sxsw 2012 notes mbu

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A 14-page personal, subjective, selective summary of my SXSW 2012 (the interactive part) visit.


  • 1.South by Southwest 2012 -- summary Introduction This is my brief report on South by Southwest (SXSW), a massive music, film and interactive festival held in March in Austin, Texas. I will try to keep it short: writing and distributing reports like this is a bit old school, SXSW is typically something to track real-time through for instance Twitter, and through other online sources (many many blogs were posted; and some videos). And yet, it seems really useful to share some of what I witnessed. SXSW hardly offers video streams. I recommend those that are interested to check out the web, and next time witness SXSW or parts of it real-time through the social infrastructure. What follows is a subjective selection, written in haste over the Easter weekend. There will be errors and mistakes in here, I did not allow for anyone else checking it: no time. It is an incomplete summary of some things I have seen. What I have witnessed over there: probably accounts for less than 10% of the total offering of the interactive part of the event. This interactive part lasted for five days, and often had some 10-12 parallel one-hour sessions, all day long, next to meet-ups, stands, drinks, parties and other get-togethers. It is overwhelming. The fear of missing out (FOMO) was palpable. (I also attended a very small part of the music festival. And a handful of films.) This is a big hip festival. It is celebrity-infested. It is well organised, though very crowded. More and more people go there these days. Myself, I am a late adopter, this being my first visit. It was time well spent. It is quite a trip but the costs are limited (some $1,000 for the event itself) and I did pick up some really good things. I also get a better picture of what some other people worry about. For networking, too, it can be a good spot. Even for Dutch networking: alarmingly many Dutch people there (left: some nice ones; FMT, AVRO). page 1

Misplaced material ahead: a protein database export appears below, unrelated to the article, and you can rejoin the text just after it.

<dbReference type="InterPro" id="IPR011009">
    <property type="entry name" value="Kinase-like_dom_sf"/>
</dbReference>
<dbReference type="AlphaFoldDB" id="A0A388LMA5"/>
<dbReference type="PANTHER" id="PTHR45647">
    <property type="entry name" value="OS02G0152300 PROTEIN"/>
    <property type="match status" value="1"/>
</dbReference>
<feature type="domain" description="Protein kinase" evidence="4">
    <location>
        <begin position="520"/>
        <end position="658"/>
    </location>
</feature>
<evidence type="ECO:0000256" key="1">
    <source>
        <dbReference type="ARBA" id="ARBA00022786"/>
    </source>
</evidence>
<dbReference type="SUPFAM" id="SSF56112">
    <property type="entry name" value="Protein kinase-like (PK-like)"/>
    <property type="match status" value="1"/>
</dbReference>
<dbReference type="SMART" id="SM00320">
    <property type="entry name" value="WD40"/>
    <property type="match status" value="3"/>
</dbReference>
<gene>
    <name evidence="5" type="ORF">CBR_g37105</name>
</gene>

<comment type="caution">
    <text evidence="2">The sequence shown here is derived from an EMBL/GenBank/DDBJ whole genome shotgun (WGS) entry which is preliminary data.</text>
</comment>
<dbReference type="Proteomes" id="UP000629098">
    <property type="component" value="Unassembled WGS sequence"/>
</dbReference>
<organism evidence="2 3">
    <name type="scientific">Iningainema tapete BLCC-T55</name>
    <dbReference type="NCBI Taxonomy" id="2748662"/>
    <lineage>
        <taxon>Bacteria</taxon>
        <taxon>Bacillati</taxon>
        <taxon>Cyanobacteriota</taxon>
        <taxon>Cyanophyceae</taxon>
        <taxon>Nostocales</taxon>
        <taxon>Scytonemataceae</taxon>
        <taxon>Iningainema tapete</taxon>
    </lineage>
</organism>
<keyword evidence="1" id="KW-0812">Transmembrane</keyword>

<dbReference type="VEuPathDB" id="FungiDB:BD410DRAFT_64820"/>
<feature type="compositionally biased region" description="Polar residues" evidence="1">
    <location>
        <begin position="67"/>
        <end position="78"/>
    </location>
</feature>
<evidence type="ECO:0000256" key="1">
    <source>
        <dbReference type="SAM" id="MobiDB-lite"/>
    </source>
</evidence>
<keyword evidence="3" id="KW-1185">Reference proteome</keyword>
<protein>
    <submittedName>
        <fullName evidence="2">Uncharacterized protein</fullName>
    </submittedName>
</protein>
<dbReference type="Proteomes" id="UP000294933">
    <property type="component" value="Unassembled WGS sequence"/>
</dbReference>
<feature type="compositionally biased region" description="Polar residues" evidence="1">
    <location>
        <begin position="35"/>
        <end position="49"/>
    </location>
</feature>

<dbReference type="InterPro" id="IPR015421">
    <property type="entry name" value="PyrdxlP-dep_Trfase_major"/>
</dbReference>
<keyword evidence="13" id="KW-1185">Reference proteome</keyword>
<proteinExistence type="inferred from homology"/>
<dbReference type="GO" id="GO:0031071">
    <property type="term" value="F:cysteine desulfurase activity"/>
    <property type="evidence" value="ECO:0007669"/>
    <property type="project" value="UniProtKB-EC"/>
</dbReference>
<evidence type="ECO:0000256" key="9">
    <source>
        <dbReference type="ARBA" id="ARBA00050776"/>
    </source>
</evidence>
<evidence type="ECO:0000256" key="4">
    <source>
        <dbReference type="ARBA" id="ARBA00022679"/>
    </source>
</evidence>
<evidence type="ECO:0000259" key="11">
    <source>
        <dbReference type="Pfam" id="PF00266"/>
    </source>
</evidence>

2. South by Southwest 2012 -- summary Strangely, there are few old media people there I have seen few people from publishers or broadcasters. SXSW is dominated by young new media and technology people. I tend to think that big events in the US are better than those elsewhere like it or not, the online world is still being driven by US innovation. I think that visiting this event makes sense for our company, and deserves time, some costs, and a bit more structured approach (see wrap-up & next steps). In this document, I deliberately left out most links to web sites, videos and exact names and titles of talks, books and persons. My guess is that those factoids would make tiresome reading. For those interested: give me a call and I will provide you with more such factual details, if desired. I am 100% certain that there is more information to be found on everything I review here; and on that I have not witnessed or discussed below. Google will lead you the way. Confession: I skipped sessions with two celebrities I actively dislike Al Gore (hardcore liar on so-called global warming; and self-appointed inventor of the Internet) and Bruce Springsteen. Celebrities I missed with some regret included Robert Metcalfe (of Metcalfes law) and Willem Dafoe (the actor). I did witness Mark Mothersbaugh (founder of Devo) and Anthony Bourdain (maker of entertaining cooking TV and books, but loudly self-congratulating). Here are some loosely structured take-aways. In the next chapter I list some topics in a very high-level, snacky fashion. In the chapter thereafter I spend some more text on some selected topics. All this is superficial. There are enormous amounts of books, articles, blogs, videos and tweets of relevance. I tried to make it clear where opinions are mine. I urge all people reading this to also look up additional sources to get a more complete, broader picture, and to finetune or refute my observations. There is a lot. Key themes in short These were threads I saw coming back in many sessions. Many were to be expected I guess. Here I list the ones I remember. Old & new media: lots of discussions on old and new media, mostly rather inward-looking, often from the point of view of the professionals involved. Not always about the behaviours and desires of consumers. Or advertisers. Often emotional, with elements of triumphalism (from new), denialism (from old) and narrowness (from various sides). Clearly, some media are shrinking, some are growing, not all new things come on top of the old but some substitute, or at least compete for time. There is broad agreement that media are changing, of course (from the Dept of Open Doors). There was one venue in which almost solely sessions took place that had to do with journalism, in its different forms. Quite OK, many of them, in spite of lots of grumbling and complaining (democracy is going to die! etc). Lots about curation and aggregation, of course, there. page 2 3. South by Southwest 2012 -- summary Generational friction: this is related to the previous one. People keep asking can a 50-year old understand a 20-year old?, in the light of making media. The simplistic take on this I liked best was something like who cares just hire some 20-year olds and make sure they can help you. Also, it seems that many people actually research their children these days. (I have once read translated 2500-year old Egyptian papyrus scrolls pointing at this generational theme. It looked like it was written yesterday. I guess we are stuck with this generational phenomenon. In media, too.) Analytics: hard figures are making their way into content production and distribution. Measuring, measuring, measuring engineering methods. There was a lot of attention for quantitative approaches to editorial work; and to things one can no longer call editorial. More later on. This topic is somewhat related to the rise of machine computing (note: I do not use thinking here, but sometimes I do it is quite impossible to find the right words, if you think it over), i.e. to the power of algorithmic approaches. Relevant for us this. We have already started some things. We should go faster, I now think. This does impact our way of working. More to come. Of course, the term big data was used, too, at SXSW. It is certainly not the same what I describe here as analytics, but I chose to leave out other flavours of big data for (mainly because I did not attended those specific sessions). SoLoMo: social local mobile, everything seems to go that way. A quite generic theme of course, but also quite real. One might wonder: why even work on web sites as we know them? Why launch such a thing or put a big effort in, whereas especially social and mobile, and to a lesser extent local stuff seems to draw so much attention and energy? This is my take-away. OK, let me also say: mobile and social are not yet getting a proportional part of the advertising pie. Not at all. This is puzzling. The social dimension of TV was a recurring theme, too. There were some pretty good examples, but also some boring, open doors re-opened. I would expect battles in the social TV dimension shortly. Several speakers expected or witness massive amounts of experimentation. Some asked: how many per-TV programme apps can the public absorb, or are we heading for generic TV apps? Two social phenomenons mentioned (praised) most included Instagram and Pinterest (graph right). Are these passing fads? I guess not. Are there many trendy social things that will not make any real needle move? I guess so. And yet, there will be more, many more. But, as Lanier hinted: how much space does Facebooks network effect allow for others? What sort of things can one still do outside of Facebook? page 3 4. South by Southwest 2012 -- summary Curation, aggregation: a very interesting, somewhat divisive matter. More later on in this document. I think this is about new, disruptive approaches to forms of journalism. Think of Jeff Jarvis slogan do what you do best and link to the rest. That taken to extremes: journalists who dont write. More later. The photo tsunami: photography has exploded, and keeps growing. Everybody can make and distribute (quite good) photos. Increasing smartphone penetration will push this phenomenon further but where to? Will this merely produce a sea of mediocrity, or even worse? More later on. Computation, AI, the Singularity: the rise of machine thinking and the future role of technology. Will we witness and: be able to control? the extension of the human brain? In how we produce and distribute content? My worry: can we take this matter in a rational fashion, or are we either too afraid (like we were of HAL, in 2001 A Space Odyssey, picture right), or too excited, to come to a cool-headed judgment? Maybe there is a matter of faith at play here. Several speakers were believers. These were quite smart people with a track record though. Some other people are reluctant to allow machines to take a certain role in, say, content production, selection or distribution. I personally think it might be better to experiment with automated intelligence and think really hard about it. Actually, most of us using Zite, or Spotify, or Google are already doing that. Meanwhile, technology is developing sort of exponentially. More later. User interfaces: it is now becoming clear that interaction between people and machines has changed for ever. Look at the role of multitouch, for instance. That said: regarding Siri (voice recognition) and related stuff, I am a skeptic, for now. Will this evolution of interaction continue? Most experts said yes. Personally, I believe that some 20-30 years from now we will laugh at what we are now working with, that our current stuff will look medieval in just a couple of decades. May I suggest: have a look at some of the videos of Corning, the glass company. And look at Kinect (Microsoft). Mobile markets and advertising: there was a lot about mobile, but most of it did not make massive sense to me. What I observe is broad and deep uncertainty as to how mobile will work, business-wise, and to what extent it will supplant or add to existing media, from magazines to web to TV (as for newspapers, I do not doubt that mobile is the way to go). Also, mobile is a great transactional platform, that was confirmed. A bit more later on. And now for some relative depth. page 4 5. South by Southwest 2012 -- summary Analytics One of the sessions I attended involved people from Wired magazine, and from Cond Nasts analytics unit. They observed: there have always been analytical data on sales and usage, but those have through online and on tablets become incredibly much more; and heterogenous; and (mostly) real-time. Also, you can now apply those figures on content; and not just on circulation. From the providers side, you can measure almost everything; and use that in your editorial process. Which can turn things upside down. This is about accurate data on who read what, when, and what else, what buttons were pushed and what not, on traffic streams, conversion, the profiles of people reading specific stuff, as well as who wrote what, and how the consumption of contributions from different authors differs. All of this real-time. All of this as direct input into the editorial process. All this connecting content and commercial messages. Think of the extremist example, the way for instance Demand Media works: it creates content purely based on the popularity of search terms. Without any interest in the content itself (which is quite visible if you consumt Demands stuff: most of it is outright dreadful, in my view). In online versions of magazines and related online sites and apps, there is a wealth of usage data that still has to be gathered and used. This topic popped up in other sessions, too. My guess is that the analytical, quant approach that is already in use in transactional systems, including in online advertising, is coming to the editorial world, to a certain (?) extent. Some tools that were mentioned include ChartBeat, LightBulb and VisualRevenue. I have not checked these, I have suggested some others to do that. I guess Wolfram Alpha (see elsewhere in this document) is of a different nature but deserves to be mentioned here too (I found Wolfram stunning). We had already started some experiments along these lines, and we will speed up. This is pretty much something one just has to try to bring further. It does require an open mind as it is quite different from the classic approach. It is more about understanding the pull, than about planning the push. It reminds me in a way of the switch from conventional above-the-line marketing to below-the-line, direct methods. Which brought approaches that were not always understandable, but they worked the figures just showed it worked. It is pretty much about adapting your behaviour (=production) to what the numbers say, as opposed to having your professional intuition lead the way. This topic also related to the computation stuff (see below) that was discussed here and there. Once you have this sea of analytical data, you can start number crunching. Several people (strongly) suggested that the speed and quality of that number crunching is likely to keep increasing steeply, or even in the case of Kurzweil to increase to unimaginable levels. For me, a significant increase seems enough to make me rethink some things. Nirvana can come later. page 5 6. South by Southwest 2012 -- summary Curation & aggregation I got to see and listen to Maria Popova (on the left)! She curates stuff on, a site I read daily (some 3-4 tweets from @brainpicker per day I guess). There were also leading people from,, and from Flipboard. All curation stuff, of various nature. Several of them are really good at finding and re-arranging existing stuff, sometimes new, but sometimes rally old, and putting that into some sort of a new context, and delivering that to people in a more or less personalised manner. Many sorts and tastes. More tools exist (think of Zite), and many more will come (Zeen, so it seems, is about to be launched, by the Youtube founders). I am not getting into the finer details here I just talk about re-use of existing content. There were some people who took a romantic stance: only content that you have either made, or paid for, is OK. Content you found and put together cannot be good, will not add value. Was what people seemed to argue. Personally, I think that that does not adequately value curation (a well-defined concept?), nor does it acknowledge that quite a bit of paper journalism comes with aggregating, curating existing stuff as well. Which is a professional skill. Popova skillfully argued that there is so much old, really good content on the web. Which can or should be put to use, again, because it is so good, or (again) relevant, and can be made even better if it is combined with other content. If a new context or target audience is created. A simple view: watch Popova proving that daily. The other platforms mentioned above are not so bad either. I find Zite acquired by CNN!? nice, and I am convinced that the current Zite and its peers will in a few years time be seen as simplistic, handicapped, dumb tools. In their current form, these are sort of LPs, or early cars. Zite will be much smarter and better in just 2-3 years. So will many others. Same for Pinterest, the womens curation thing. Same for Spotify, or a Spotify derivative for news, or for magazines, etcetera. Will that be triggered by human curation or by machine intelligence I guess both, but I dont really care. Lets see, lets try. page 6 7. South by Southwest 2012 -- summary There were emotions. Those tend to get amplified by asking this: how does a human curator compare to an algorithm? This machine dimension fuels an emotional experience. For some. the human touch seems almost sacred. For few, it seems easily missable. The debate made me think of debates on computer chess or Turing tests, in which people sometimes criticise machines for not being able to walk on water, and seemingly overlook that the machine is actually walking, or sometimes even running (on the ground, that is). Kurzweil similarly mentioned the chess-playing dog. This discussion also came up in a seminar on online musicologists I attended. Which was also about the differences between human curation and algorithms. There, most people tended towards who cares?! Another thing I picked up there hinged on the fun factor many people experience while getting lost, to a certain extent. People like to wander on the web, now and then. It is good to face some unexpected diversion while consuming information like you do in a newspaper or magazine. Highly personalised media cannot easily do without that serendipity factor. I remember Negroponte writing, long ago, that in personalised streams, one should include random bits of news, just to create an experience similar to a newspaper or a magazine. Someone nicely called the web a giant serendipity machine. I am inclined to think that a wide and wild variety of both man and machine methods should be tried, mixed and tested, and that both will have their function, and some surprising results should be expected. I am in favour of non-ideological, unemotional approaches that seem like evolution, and bring out the fittest. I guess I miss out on some emotions with this stance. That happens more often. I do think the machine dimension is important, but that man-made curation (and aggregation, or how one would define those things) is equally important, and even more of today. Popova read out a text on circulation management for newspapers, dated 1923, that was pretty much the same we would nowadays say about search engine optimisation (SEO). Quite funny. Quantitative optimisation methods evolve. David Carr, the media critic of the New York Times, also appeared in this panel. An unconventional, grumbling personality. I recommend reading his pieces. He is quite present in Page One Inside the New York Times documentary (I found that so-so, as it seemed part nostalgia, but it is an enjoyable sketch of a monument, I would say). Carrs articles are always insighful. His grumbling here was good. Photo tsunami Instagram was all over the place at SXSW so it seemed. Understandably. Its CEO, Kevin Systrom, took part in several panels. I amongst others attended one by Koci Hernandez who both discussed the perceived mediocrity of all these photos people make; and gave a 10-minute workshop, to underpin his point that quality is not so far away for many of us. I assume that this session page 7 8. South by Southwest 2012 -- summary was not easy to swallow for many classic, professional photographers. Nor for me. Hernandez was inspiring, funny and made most of the audience think. He is quite present on the web (blog, other stuff) recommended. Hernandez did a workshop. Even I got it, partly (I am a photography Neanderthaler). He showed the use FilterStorm (2.99) and ProCamera (0.79) on an iPhone impressive (for me at least). He had been playing with some 200 photo apps so he told. And a wave of Android photo apps has yet to arrive. Having heard several not-so-structured discussions on modern and upcoming photography its dirt cheap production, smart tools, endlessly long tail of topics, frictionless distribution I expect an even bigger role from non-professionals in there. Like it or not. It also brings to mind the concept of good enough: many things do not have to be top-quality, in many cases mediocre quality suffices. This is hard to admit for professionals, but it is true. One can make too good quality. Technology can be too good as well, at least for wide-ranging, mass applications. Is what I learned from a Wired article of some years back and that pops up in my mind now and then. It applies to apps in general: mostly mediocre stuff. It might apply to photography. But, that said, with modern tools, even a 0.01% is really good score of contemporary photography would create an amazing quantity of good photos. This was also observed by a Library of Congress person responsible for archiving photography, a daunting task most people felt. (One thing that was not discussed but which may be of utmost importance in some future, regarding this topic: intelligent, visual search. It was not mentioned. I assume some people in certain offices are thinking really, really hard on that. It is worth money, lots of it.) The Instagram person shared what companies have done the smartest things with his tool so far, in his view: Burberry, GE and Audi. Check it out. Computation & AI There were several sessions that had to do with the future of technology. Various Big Names discussed this somewhat philosophical theme, but it did become very practical now and then. Those I witnessed included Ray Kurzweil (of The Singularity Is Near), Stephen Wolfram (of Mathematica and of Wolfram Alpha) and (picture left) Jaron Lanier (of You Are Not A Gadget). Lanier was inspiring. page 8 9. South by Southwest 2012 -- summary These three have some overlaps, especially Wolfram and Kurzweil, who are in the optimist hard-core techy camp. They argue that technology will go further and further. Further than most people can oversee. These are believers, and so I think they have valid insights. I do think it is important to stay calm, as these guys have a following that now and then blurs some things. I am certain that guys like them do not have their own interests in mind like some big companies do (this was debated, too, here and there are they evil?). Lanier, first. Intriguing he is. He confused the audience now and then interrupting the interview for a musical intermezzo him, playing on a self-made instrument. Interesting. Weird. Sounded bloody awful, frankly (I made a video). This was philosophical. Really good. Difficult to summarise. This man puts question marks at unexpected places. I was impressed. Some things he said I would find difficult to summarise. Relatively simple things he said included: Google, Facebook and Apple are growing, growing and growing. But isnt it quite likely and explainable that they are meanwhile actually shrinking the rest, both in the physical and in the online world? Arent they sucking value out of others, or out of whole markets? With the massive network effect (aka Metcalfes law) of Facebook, it becomes practically impossible to get something going outside Facebook, in some areas anything with a strong social dimension. That has a business impact. Should one even consider to do certain things outside Facebook? Is Facebook a de facto necessity? Should it have a regulatory impact? (He talked about Facebook. Some of these considerations could equally or similarly be applied to Apple or Google. Or even to some local classifieds markets. There are winner-takes-all effects in digital markets.) Privacy regulation is going in the wrong direction. The starting point should be: one legally owns his/her own data, all data that describe or refer to that person. Ownership of that data should be legally defined. That would turn around the whole debate. It requires a very different approach. (For me, it is hard to think through what this means. I know it is very different from current practice. It sounds good. I personally think it is too late, we are stuck in an old and not so relevant legal model. I foresee decades of muddling through.) (As for privacy: there were systems at SXSW that classified passers-by automatically. Here, I am seen, labelled as young adult male. I leave out the one where it said old woman.) His observations on Aristotle were profound, but difficult: when the machines operate themselves, we can free the slaves. I think that Laniers session could be summarised as: technology will continue to be a driving force of this civilisation, possibly even more so than up till now, but we need to think harder how to steer that, to keep it under control. page 9 10. South by Southwest 2012 -- summary An then Kurzweil: who claims that in some decades from now, total machine intelligence on this planet will surpass collective human intelligence. That moment is The Singularity. It is not quite clear what that will look like, but it is a Big Thing. He has some data to underpin his claims (see his books and his videos, all over the web). It is all about exponential effects, the law of accelerating returns based on technology that facilitates development of even better technology. But Moores Law is a nice, simple illustration. He is a slightly strange evangelist with an impressive track record. One of his claims is that with genetic technology, biology has become computer science we can build and alter life now. He seriously thinks almost-endless life is within reach; and swallows some 200 pills per day to increase the probability that he will witness the Singularity. I should mention Craig Venter here, he who sequenced the human genome. He decoded DNA, which was commonly considered impossible. Nowadays, one can have his/het DNA sequenced for about $100. Which is astonishing. This does illustrate one of Kurzweils points. If you look through the almost-religious atmosphere surrounding Kurzweil, there is a scientific and actually mostly realistic thinker at work. Kurzweil likes to talk about Siri (the Apple iPhone 4S voice interface) and Watson (a program that beat humans at Jeopardy). He observes that the some of these things are often downplayed, using an analogy of sure, that dog can play chess, but he is not very good in the end game. I can attest to that from my days at university, where computer chess was a ridiculed research topic in the 80s. Deep Blue beat Kasparov in 1997 there is not a human anymore better at chess than a strong program. Kurzweil argues we are a human- machine civilisation, everybody in this room is enhanced with computer technology referring especially to medical technology, from pacemakers to Viagra. McLuhan already saw TV as the extension of the human nerve system. By the way, Kurzweil did deliver some inventions: optical character regognition (OCR), the electronic piano and a (computerised, of course) method to deal with dyslexia. A somewhat sad documentary on him is Transcendent Man. He just founded the Singularity University, partly founded by Google and NASA. He has a following which shows slightly religious traits. page 10 11. South by Southwest 2012 -- summary As an aside, referring to our relationship with Wikipedia, Youtube and the like, he stated that current educational methods are woefully inadequate if one takes into account that detailed knowledge and advanced methods to retrieve and use that knowledge are easily available to half of the worlds population. Kurzweil, and Wolfram, see humankind as a fundamentally technological sort. They see evolution of us as a series of technology advancements. Kurzweils point is that things go exponentially. Take Moores Law which states that computational power doubles every eigtheen months. That means: it grows to a thousand-fold as big (roughly 2 to the power of 10) in 15 years. Have a look at the To the power of ten video by Eames to try to perceive this. Wolfram talked in a subdued manner about the tools he made. These include Mathematica, an extremely powerful tool to automate mathematics; and Wolfram Alpha. He showed the latest version of the latter. This was overwhelming. Wolfram Alpha builds on Mathematica. It is a computational machine that can be confused with a search engine. It has a form of logic inside, and mountains of data. It is fundamentally different from, say, Google, which searches the web. This Wolfram Alpha is an attempt at an intelligent machine. The modest talk by Mr Wolfram was rather staggering because of the examples. Trust me, I was not the one most impressed. I had some very down-to-earth colleagues sitting next to me who were possibly more astonished by the computational examples that Wolfram showed think of him entering flights overhead which produced a real-time picture of all airplanes that were just hovering over Austin, Texas. Het also did some mathematics with his machine that showed more understanding than 99% of humans could ever reach note, this was not number crunching, but manupilating formulas. Myself, later, on Wolfram Alpha, I played around with Internet penetration, average length, income and other demopgraphics for various countries. Mastering Wolfram Alpha is a task in itself. I skipped the real mathematics stuff (but I know it is very powerful). The new Wolfram Alpha Pro facilitates uploading data and finding all sorts of relationships in there. Wolfram showed some examples, like an analysis of his own millions of keystrokes dating back to 1989. This was weird, and yet, insightful. I think we should play around with this a bit (we already started). (I find it hard to reconstruct Wolframs talk. I was somewhat astonished. It made me think of Arthur C. Clarkes statement any science, sufficiently advanced, is indistinguishable from magic. That is strong, but it was overwhelming.) page 11 12. South by Southwest 2012 -- summary What this might mean: machine intelligence is still progressing, probably rapidly. Is it real intelligence? I dont care. Does it work like our brain? No. Will it surpass our computational abilities? In many respects, yes. Is there any point in comparing it to our brain? I believe not. Actually, I believe that is a quite common and persistent mistake. But these and other machines will do at least interesting, probably some really effective work, in chess, in manipulating data, in search, or in for instance curation. I think that a bit of the power of Wolfram Alpha included in Zite, or in Spotify, or in Pinterest, will create really new stuff, that will effectively address some of the informational needs of some people. At least. this I took from Kurzweil and Wolfram. Also, both argued that education should be rethought in the light of progressing thinking technology. And what I took from Lanier: think about all this really hard, in an independent, fresh manner. This needs other approaches than current copyright and privacy laws. For instance. Stop looking into the rear view mirror, McLuhan would say. My lesson from the past (computer chess, for instance): thinking that machines take over from humans does not really help. This is the standard science fiction topic, as in Do Androids Dream of Electric Sheep aka Blade Runner. There are very smart tools, even smarter ones under way, and experimenting with them is the best way forward. Human curation and human editorial interventions will continue to play a role but some things might change. Machines may well do some things better, or cheaper. They will certainly help. Stuff like Zite, Spotify, Pinterest and next generations of such tools will play a big and bigger role in re-creating content, connecting consumers and advertisers. I saw some movies (documentaries), too. One of them (picture left) was about this man-machine theme, about how one lives with technology. It featured several of this festivals speakers (Lanier, Kurzweil), but also Ted the Unabomber Kaczynski, his victim David Gelernter (of Mirror Worlds), Kevin Kelly (of What Technology Wants) and Shelly Turkle (of Alone Together). I found the packaging of the movie the maker is worried over his childrens survival irritating, but the whole thing thought-provoking. I disagree with The Unabomber and his erstwhile mouthpiece David Skrbina (a professor), but I do think their views that technology enslaves people and should actively be restrained are page 12 13. South by Southwest 2012 -- summary worth reading and add value to a discussion on how to steer technology. I recommend reading the Unabombers manifesto, I say with some hesitation. His methods (bombing people) were very unsavoury. Mobile Let me start with a quote I heard (again): your mobile phone will be your remote control for life. Some 10 years ago, I worked at Orange, and its founder Hans Snook used to say that too. Literally. It seems quite true. It will be the dominant medium for many things. There are currently 800 thousand Android phones connected daily, worldwide, and competition in supply will only increase so prices will go down, penetration will go up. The big battle for tablets has yet to start. Brace yourselves. It will probably ignite in the second half of 2012 (with Nokia/Microsoft and Google entering the tablet market). One of the sessions I attended involved senior people from AirBNB (where I found and rented my place to stay for SXSW, a sort of garden shed outside downtown Austin, far cheaper than a hotel picture right which only made me rent a bike as well, at Lance Armstrongs shop). Other people in this session represented eBay and Groupon. (An observation about mobile. This is the term that is often used. I think that may be incorrect. My guess is that one should more or less always distinguish the former phone a relatively small screen from the tablet. I think these are different media.) Mobile is a highly personal, always-on medium. Mobile market/exchange users respond within one-third of the time of others. Mobile users show some 50% less expiring reservations. Mobile drives some 15% of all transactions. About 1 million people in the US made their first buy at eBay in 2011, through mobile. Some mobile exchange owners have separate teams working for consumers and for merchants, respectively. Because they act and think so differently. Also, several of them follow the mobile first adage first coined by Google I believe in their development. For them, this is about real and growing revenue. They consider it an almost frictionless medium, the trailblazer, with the web merely following. Mobile seems to click, as in successfully facilitating transactions. But, someone stated: anything but the most lightweight interaction just will not fly. It has to be dead simple. Look at how Amazon acts? The sessions I witnessed on old style mobile advertising (display) did not really enlighten me. I remember one session in which terms like holistic, evolution, ecosystem and cross-platform were used in rapid succession. I left soon after. page 13 14. South by Southwest 2012 -- summary Wrap-up This is it for now. If you have linearly reached this point I have probably not wasted your (and my) time. Then, I suggest that you browse the web a bit for more depth. Or lets have some discussions. Also, I recommend reading some notes by my colleague Kirsten Jassies (two of her articles are on, or look up various things by Erwin Blom (, And lots of other things. I have made some plans for SXSW 2013 which I am not yet going to distribute in detail here and now. Let me say: although this event runs the risk of collapsing under its own weight a singularity, some would say I do think it makes sense to go there again; and to divide the key parallel sessions over a handful of colleagues. Also, I think it would be worth considering to act as speaker. The panel picking process starts in August 2012. Lets think this over. On the content side: some of the stuff mentioned above I will most probably voice again over the coming weeks and months. Although some of it is already aging. Action, as in geen woorden maar daden: I have started (to push) some things. For now: I hope this texts enlightens some things. And triggers some fruitful discussions. Bye to yall, from Texas. Michiel page 14